The United States Postal Service is not broke.
It does not need to be downsized. Post offices do not need to be closed. Sorting centers do not need to be shuttered. Saturday service does not need to be scrapped. And hundreds of thousands of jobs in rural regions and urban neighborhoods do not need to be cut in a time of economic instability.
Yet, this week, the US Senate is debating about whether to advance a scheme that would begin a process of downsizing that—while not so immediately draconian as the plan advanced by House Oversight and Government Reform Committee chairman Darrel Issa (R-CA)—accepts the notion that the postal service’s future is one of closures and cuts. Ultimately, that downsizing points the postal in a direction where privatization could be inevitable.
But that does not have to be the case.
National Association of Letter Carriers president Fredric Rolando is right when he says: “Nothing is inevitable about the so-called decline of the U.S. Postal Service.”
What is real, however, is the threat.
Republican leaders in Congress have made proposals for dismembering the US Postal Service by cutting the number of delivery days, shuttering processing centers so that it will take longer for letters to arrive, closing thousands of rural and inner-city post offices and taking additional steps that would dramatically downsize one of the few national programs ordained by the original draft of the US Constitution. That scheme won’t be implemented by this Congress. But a half-step in that direction could be made.
Supposedly “centrist” US Senators Tom Carper (D-DE), Joe Lieberman (I-CT), Susan Collins (R-ME) and Scott Brown (R-MA) have developed a series of proposals they describe as a “bipartisan consensus” for a death by slower cuts.
Their “21st Century Postal Service Act,” the latest variation on a supposed compromise now being weighed by the Senate, would still move the postal service toward the closing of hundreds of mail processing centers, the shuttering of thousands of post offices, delays in mail delivery and a pressuring of consumers toward more expensive private-sector services. It is, says National Association of Letter Carriers President Fredric Rolando, “a classic case of ‘killing the Post-Office in order to save it.’ ”
Republicans, and those Democrats who side with them on this issue, hold that radical surgery is necessary because the postal service is in financial crisis.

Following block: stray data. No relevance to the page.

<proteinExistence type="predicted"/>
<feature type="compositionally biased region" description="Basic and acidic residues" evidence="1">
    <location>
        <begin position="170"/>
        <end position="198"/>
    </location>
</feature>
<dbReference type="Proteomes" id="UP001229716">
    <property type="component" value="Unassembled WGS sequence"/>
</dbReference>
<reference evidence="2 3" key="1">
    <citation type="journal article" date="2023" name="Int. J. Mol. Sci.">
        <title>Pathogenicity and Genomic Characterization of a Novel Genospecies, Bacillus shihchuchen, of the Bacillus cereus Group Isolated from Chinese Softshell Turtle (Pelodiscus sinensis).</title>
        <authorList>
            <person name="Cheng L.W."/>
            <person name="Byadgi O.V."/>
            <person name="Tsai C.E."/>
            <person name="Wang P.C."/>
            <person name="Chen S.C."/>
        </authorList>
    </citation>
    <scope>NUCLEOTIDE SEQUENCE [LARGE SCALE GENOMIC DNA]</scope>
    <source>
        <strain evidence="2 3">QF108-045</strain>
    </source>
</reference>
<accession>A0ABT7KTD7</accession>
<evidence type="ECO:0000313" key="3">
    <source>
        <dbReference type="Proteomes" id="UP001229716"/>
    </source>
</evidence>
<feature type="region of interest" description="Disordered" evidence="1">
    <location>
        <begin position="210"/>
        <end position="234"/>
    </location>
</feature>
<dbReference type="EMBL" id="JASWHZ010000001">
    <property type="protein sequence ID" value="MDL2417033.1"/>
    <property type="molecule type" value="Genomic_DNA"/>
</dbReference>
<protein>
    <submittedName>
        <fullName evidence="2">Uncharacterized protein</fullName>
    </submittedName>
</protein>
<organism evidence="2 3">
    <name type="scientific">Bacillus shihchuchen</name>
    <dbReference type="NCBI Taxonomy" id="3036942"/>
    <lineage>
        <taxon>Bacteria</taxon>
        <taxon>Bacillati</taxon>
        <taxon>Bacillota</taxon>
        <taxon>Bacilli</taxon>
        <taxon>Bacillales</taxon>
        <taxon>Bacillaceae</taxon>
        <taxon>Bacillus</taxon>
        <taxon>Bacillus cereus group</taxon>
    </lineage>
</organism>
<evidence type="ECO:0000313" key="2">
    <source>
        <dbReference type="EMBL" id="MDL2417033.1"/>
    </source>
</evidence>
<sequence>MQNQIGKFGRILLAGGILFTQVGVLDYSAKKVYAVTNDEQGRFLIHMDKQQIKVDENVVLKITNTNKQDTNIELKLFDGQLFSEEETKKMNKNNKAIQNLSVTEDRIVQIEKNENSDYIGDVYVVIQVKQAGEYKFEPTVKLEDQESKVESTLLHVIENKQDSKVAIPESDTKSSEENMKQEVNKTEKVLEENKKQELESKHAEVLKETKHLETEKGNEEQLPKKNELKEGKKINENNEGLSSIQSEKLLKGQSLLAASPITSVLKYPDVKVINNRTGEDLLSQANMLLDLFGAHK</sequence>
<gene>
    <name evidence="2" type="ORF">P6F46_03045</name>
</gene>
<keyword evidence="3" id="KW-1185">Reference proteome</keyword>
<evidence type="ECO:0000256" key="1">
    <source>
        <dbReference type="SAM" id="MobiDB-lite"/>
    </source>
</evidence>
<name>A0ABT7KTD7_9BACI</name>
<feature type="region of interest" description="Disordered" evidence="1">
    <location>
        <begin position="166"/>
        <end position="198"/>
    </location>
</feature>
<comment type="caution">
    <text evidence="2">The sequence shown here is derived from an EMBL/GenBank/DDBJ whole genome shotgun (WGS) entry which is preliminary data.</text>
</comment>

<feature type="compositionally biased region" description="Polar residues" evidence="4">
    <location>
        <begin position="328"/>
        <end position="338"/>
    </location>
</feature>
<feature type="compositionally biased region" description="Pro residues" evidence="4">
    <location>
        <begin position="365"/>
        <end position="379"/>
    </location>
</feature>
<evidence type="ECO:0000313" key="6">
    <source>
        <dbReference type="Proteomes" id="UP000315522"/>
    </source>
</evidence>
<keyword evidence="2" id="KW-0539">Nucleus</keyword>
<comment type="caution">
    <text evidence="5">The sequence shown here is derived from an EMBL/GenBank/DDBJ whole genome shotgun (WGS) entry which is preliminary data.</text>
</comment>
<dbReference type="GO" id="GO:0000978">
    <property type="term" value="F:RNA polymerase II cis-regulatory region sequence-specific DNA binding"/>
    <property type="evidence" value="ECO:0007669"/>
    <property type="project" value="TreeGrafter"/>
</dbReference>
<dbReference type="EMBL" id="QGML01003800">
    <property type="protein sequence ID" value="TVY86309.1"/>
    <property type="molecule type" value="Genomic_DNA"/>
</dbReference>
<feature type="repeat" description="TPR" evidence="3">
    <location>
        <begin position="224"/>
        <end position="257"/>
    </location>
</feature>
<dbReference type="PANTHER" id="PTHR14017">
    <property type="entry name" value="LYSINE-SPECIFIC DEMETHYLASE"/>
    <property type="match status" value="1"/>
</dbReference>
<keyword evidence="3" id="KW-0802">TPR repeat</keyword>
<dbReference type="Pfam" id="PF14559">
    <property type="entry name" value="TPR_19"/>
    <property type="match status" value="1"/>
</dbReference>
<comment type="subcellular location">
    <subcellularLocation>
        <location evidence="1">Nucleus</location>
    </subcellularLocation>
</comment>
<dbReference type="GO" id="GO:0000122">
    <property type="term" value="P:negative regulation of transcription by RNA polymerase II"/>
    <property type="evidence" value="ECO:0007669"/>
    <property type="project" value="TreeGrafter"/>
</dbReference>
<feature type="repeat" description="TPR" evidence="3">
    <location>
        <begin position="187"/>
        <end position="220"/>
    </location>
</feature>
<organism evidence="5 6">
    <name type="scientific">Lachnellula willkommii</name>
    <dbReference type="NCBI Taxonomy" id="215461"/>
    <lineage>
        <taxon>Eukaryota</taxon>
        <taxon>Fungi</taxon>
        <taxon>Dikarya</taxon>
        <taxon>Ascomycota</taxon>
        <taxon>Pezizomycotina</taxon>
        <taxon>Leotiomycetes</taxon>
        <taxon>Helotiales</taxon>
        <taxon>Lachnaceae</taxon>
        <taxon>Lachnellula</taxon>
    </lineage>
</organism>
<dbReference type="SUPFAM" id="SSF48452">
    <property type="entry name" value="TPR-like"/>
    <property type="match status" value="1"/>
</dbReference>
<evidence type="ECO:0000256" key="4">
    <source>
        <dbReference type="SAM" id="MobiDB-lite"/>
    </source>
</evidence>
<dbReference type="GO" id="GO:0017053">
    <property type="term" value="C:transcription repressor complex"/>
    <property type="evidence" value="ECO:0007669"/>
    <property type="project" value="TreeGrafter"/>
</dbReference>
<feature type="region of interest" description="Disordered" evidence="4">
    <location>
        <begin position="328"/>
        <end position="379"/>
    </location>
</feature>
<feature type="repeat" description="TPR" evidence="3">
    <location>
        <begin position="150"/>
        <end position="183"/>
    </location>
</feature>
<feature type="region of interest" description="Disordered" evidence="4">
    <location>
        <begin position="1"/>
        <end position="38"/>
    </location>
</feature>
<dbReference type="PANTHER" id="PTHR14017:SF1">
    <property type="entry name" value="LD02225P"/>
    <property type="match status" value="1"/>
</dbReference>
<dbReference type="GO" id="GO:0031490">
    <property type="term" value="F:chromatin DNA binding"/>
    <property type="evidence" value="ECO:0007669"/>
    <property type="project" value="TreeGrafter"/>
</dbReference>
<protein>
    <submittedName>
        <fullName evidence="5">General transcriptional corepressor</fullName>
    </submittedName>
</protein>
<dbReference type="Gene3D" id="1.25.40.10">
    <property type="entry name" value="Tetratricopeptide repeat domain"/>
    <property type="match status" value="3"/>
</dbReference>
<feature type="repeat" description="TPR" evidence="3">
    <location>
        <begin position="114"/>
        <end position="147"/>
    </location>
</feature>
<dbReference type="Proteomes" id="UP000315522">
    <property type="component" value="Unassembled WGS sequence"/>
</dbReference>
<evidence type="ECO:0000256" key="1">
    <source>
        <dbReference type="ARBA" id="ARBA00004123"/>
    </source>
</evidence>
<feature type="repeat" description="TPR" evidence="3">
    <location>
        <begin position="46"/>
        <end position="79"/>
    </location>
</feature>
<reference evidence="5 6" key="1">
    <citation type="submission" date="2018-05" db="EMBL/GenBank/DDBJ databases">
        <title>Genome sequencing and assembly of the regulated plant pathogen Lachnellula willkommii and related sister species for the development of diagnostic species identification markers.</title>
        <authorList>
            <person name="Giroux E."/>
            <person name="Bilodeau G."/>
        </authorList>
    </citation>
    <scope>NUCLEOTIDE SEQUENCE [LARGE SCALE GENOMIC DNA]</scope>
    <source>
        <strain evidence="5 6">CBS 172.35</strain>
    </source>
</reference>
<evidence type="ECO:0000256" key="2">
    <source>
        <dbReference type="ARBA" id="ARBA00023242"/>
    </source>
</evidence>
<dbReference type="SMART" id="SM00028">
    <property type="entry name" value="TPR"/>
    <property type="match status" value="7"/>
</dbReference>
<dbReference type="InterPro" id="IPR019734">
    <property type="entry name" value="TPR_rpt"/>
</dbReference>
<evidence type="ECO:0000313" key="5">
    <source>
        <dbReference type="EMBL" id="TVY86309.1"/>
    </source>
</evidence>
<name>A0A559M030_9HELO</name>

Earlier this year, however, we learned that the pre-funding requirements have taken so much money from the USPS that—according to the postal service’s own inspector general—it has “significantly exceeded” the level of reserved money that the federal government or private corporations divert to meet future pension and retiree healthcare demands. “Using ratepayer funds, it has built a war chest of over $326 billion to address its future liabilities,” acknowledges Postal Service Inspector General David C. Williams.
That, US Senator Bernie Sanders argued at the time, put “the rationale for postal cuts in doubt.”
Sanders, who has taken the lead in challenging cuts to the USPS and who requested the assessment by Williams, says that on the basis of information contained in the assessment, the Postal Service should be released from the “onerous and unprecedented burden” of being forced to put $5.5 billion every year into its future retiree health benefits fund. Sanders’s office explains that “even if there are no further contributions from the post office, and if the fund simply collects 3.5 to 4 percent interest every year, that account will be fully funded in twenty-one years.” At the same time, the senator suggests, the postal service should be allowed to recover more than $13 billion in overpayments it has made to a federal retirement systems.
That’s not the end of the debate about the future of the postal service. Along with Senators Patrick Leahy (D-VT) and Mary Landrieu (D-LA), Sanders is working with key Senate Democrats—and, the group hopes, some Republicans who represent rural states—to develop amendments, and potential alternatives, to the “21st Century Postal Service Act.” Not only would they get the accounting right, they would remove barriers to the USPS so that it can compete and grow.
The Senate should embrace it—not the slash-and-burn proposals of Republican leaders, nor the slower slash-and-burn proposals of supposed centrists.